StWC claims not to “take sides” in Syria, but somehow be to be against “war” without being pacifists – that it absolutely against any violence.

But the violence continues, and there is no such thing as a non ‘intervening’ side when not doing something is to let things, continue…

The incoherence of the position of the STWC is to imagine, or at least claim, that they are both  au-dessus de la Mêlée  and anti-imperialist.

But we all incoherent faced with the mass killings taking place.

But failing to stand up for human decency in the face of the genocides taking place and saying, in effect, “none of our business”, leave a nasty taste in the mouth.

Most people have simply walked away from this crew.

Let the Festivities Commence!

It would be churlish not to leave the StWC with some crumbs of comfort.

In a note of self-celebration and a much needed pat on the pat, German also states today,

We did a great thing collectively with Stop the War. We have maintained it as an organisation and in the past year have seen a considerable increase in support, despite (or perhaps because of) the attacks on Corbyn. We are, I think, the major anti-war movement in any Nato country. The attacks from the right over the Syria bombing vote in 2013 showed the legacy of the movement and what damage we did. Ditto the Syria vote last year, used as a vicious attack on Jeremy Corbyn (and joined in by the pro-intervention left). There are many issues to debate about our history, and still a job to combat interventions in the Middle East and through Nato expansion.

But no, let us continue churlishly.

In reality all that remains of this “great thing” is that the StWC struggled to get a couple of thousand  people at its last demonstration (November 2015) and barely more than a couple of hundred at the CND anti-Trident protest outside Parliament this July.

One notes who they chose as a speaker at the November event.

And this sprightly new face, before his more recent Brexit campaigning:

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Irrelevance.

The major reason for their decline is that the StWC is  as we have just seen, an irrelevance in the face of the events unfolding in the Middle East.

Another is that  the group, no doubt caught up in what Counterfire calls the ‘actuality of the revolution’  feels free to expound on a variety of issues  with a less than direct link to war.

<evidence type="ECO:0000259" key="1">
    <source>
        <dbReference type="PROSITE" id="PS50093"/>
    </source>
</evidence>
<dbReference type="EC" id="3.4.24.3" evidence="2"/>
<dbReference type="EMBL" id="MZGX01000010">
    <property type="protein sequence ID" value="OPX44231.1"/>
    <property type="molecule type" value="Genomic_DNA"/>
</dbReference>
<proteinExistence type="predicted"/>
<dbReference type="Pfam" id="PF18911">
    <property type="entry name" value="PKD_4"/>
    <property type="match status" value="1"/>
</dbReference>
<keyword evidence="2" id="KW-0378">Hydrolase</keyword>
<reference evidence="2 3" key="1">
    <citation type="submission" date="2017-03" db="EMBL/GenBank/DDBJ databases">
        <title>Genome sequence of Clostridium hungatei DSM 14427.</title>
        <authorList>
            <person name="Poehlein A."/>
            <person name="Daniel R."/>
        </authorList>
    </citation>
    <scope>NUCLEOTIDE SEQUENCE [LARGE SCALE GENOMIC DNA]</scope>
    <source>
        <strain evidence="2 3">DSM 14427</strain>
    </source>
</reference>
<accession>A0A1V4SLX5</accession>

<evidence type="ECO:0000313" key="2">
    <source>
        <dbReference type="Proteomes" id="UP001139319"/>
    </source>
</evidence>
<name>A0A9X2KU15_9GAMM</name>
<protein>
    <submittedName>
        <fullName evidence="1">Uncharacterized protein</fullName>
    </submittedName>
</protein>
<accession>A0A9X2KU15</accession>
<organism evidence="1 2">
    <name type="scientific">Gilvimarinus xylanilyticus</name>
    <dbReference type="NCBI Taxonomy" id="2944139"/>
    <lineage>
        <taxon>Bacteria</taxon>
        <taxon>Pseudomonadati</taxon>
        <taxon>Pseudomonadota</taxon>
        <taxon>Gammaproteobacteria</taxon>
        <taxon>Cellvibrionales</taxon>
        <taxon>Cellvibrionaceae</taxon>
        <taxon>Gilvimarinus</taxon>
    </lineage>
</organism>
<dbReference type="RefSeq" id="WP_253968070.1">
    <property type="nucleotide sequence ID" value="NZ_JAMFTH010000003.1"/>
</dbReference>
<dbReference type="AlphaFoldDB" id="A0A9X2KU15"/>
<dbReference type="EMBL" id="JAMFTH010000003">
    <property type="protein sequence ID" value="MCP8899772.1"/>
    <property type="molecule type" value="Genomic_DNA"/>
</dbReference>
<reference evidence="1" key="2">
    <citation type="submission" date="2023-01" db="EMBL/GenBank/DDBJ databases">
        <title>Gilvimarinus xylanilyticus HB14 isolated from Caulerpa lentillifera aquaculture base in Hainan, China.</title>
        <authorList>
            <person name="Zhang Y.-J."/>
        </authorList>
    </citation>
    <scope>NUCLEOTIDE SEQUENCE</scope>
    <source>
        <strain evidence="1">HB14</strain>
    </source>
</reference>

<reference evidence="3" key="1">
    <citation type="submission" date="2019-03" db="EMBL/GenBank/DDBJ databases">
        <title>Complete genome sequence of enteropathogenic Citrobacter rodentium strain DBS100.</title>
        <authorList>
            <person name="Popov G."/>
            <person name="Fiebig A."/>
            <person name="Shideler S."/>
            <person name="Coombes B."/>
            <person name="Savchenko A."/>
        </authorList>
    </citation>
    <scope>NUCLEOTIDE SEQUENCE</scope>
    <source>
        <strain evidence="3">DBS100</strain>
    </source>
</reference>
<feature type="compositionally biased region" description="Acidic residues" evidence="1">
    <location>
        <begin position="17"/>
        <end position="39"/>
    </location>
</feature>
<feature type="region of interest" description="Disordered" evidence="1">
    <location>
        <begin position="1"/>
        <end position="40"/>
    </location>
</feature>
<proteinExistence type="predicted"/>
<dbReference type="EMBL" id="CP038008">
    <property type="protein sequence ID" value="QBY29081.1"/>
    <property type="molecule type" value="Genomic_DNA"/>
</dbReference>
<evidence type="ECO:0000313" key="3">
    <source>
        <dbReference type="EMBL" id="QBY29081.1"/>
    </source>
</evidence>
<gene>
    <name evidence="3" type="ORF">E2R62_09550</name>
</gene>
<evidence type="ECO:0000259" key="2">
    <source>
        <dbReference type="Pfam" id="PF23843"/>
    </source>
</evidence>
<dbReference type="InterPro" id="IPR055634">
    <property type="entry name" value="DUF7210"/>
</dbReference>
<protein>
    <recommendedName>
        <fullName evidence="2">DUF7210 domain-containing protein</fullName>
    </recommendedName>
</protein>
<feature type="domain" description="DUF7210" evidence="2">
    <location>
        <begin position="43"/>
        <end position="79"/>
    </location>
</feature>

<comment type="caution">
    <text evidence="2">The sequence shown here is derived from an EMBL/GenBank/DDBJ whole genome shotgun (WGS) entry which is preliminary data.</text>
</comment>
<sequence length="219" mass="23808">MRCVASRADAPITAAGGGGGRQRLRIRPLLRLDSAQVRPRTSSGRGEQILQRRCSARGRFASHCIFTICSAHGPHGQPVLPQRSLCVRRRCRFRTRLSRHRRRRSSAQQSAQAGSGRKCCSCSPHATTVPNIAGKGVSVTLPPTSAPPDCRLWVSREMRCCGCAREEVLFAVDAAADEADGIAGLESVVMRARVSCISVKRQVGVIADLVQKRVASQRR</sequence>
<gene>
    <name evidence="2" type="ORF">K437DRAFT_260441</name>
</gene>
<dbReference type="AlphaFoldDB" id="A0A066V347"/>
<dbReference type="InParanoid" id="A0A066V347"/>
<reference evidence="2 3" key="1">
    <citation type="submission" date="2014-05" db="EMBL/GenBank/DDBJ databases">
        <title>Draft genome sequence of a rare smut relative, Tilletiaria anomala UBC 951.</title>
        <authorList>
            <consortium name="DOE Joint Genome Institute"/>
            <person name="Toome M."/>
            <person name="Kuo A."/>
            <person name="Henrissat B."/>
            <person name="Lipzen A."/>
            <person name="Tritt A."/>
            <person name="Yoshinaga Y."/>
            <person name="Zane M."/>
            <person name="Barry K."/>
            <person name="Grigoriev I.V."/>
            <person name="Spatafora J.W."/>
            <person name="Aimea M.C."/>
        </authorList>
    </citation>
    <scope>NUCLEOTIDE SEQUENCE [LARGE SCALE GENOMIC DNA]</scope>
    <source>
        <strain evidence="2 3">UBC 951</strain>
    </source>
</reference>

It published this tissue of lies a few days ago:

Liberté. Égalité. Fraternité…Unless You’re a Muslim Woman

These are some of the most shameful episodes in the treatment of Muslim women in France that I can recall. They are state sponsored bullying and racism pure and simple. Islamophobia is only one form of racism, although it is the major one in Europe today. But it is the only one which targets the behaviour and dress of women in particular, and tried to alter this behaviour in the most draconian way.

German shamefully tries to link the ban on the Burkini to French international interventions.

She can barely resist saying of the atrocities, “they had it coming to them…”

France has also been increasingly strongly involved in interventions in Muslim countries, most notably Syria and Libya, which have led to increases in the level of terrorism.

Without going into great detail about  the issue we simply note.

  • It was not the French ‘state’ which tried to ban the burkini, but right-wing local authorities on the country’s coastline.
  • The French ‘state’ in the shape of the Conseil d’Etat (Council of State, the clue being the second part of the name…) overturned the ban. It said it was incompatible with human rights.
  • It was kind of German to express concern for the mass murders carried out by Daesh supporters in France. But perhaps something a little more forthcoming than a reference to “increases in the level of terrorism” linked to “interventions in Muslim countries” might have been more appropriate for those close to the victims in  Nice, Paris and Saint-Étienne-du-Rouvray, to cite but the most recent atrocities.

Anti-imperialism and the Syrian Revolution, *US* Socialist Worker Debates the Issues.

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The US Socialist Worker (long divorced from its British parent, and the paper of the International Socialist Organization, ISO) has carried an important debate on Syria in the last week.

Anti-imperialism and the Syrian Revolution. Ashley Smith

THE SYRIAN Revolution has tested the left internationally by posing a blunt question: Which side are you on? Do you support the popular struggle against dictatorship and for democracy? Or are you with Bashar al-Assad’s brutal regime, his imperial backer Russia, his regional ally Iran and Iran’s proxies like Hezbollah from Lebanon?

Tragically, too many have failed this test.

From the very beginning of Syria’s revolution–even before the rise of the Islamic State in Iraq and Syria (ISIS) and al-Qaeda’s Nusra Front some years later–a whole section of the left opposed the popular uprising against the Assad dictatorship that began in early 2011, part of the Arab Spring wave of popular rebellions against dictatorship and repression.

Since then, they have turned a blind eye to Assad’s massacre of some 400,000 Syrians, and his regime’s use of barrel bombs, chemical weapons and barbaric sieges of cities like Aleppo. Today, 11 million people–half the country’s population–have been displaced, with the Assad regime responsible for the lion’s share of the death and destruction.

The author criticises the “campist” belief that, ” there is only one imperialist power in the world–the U.S.–and that it is an all-powerful manipulator of international events.”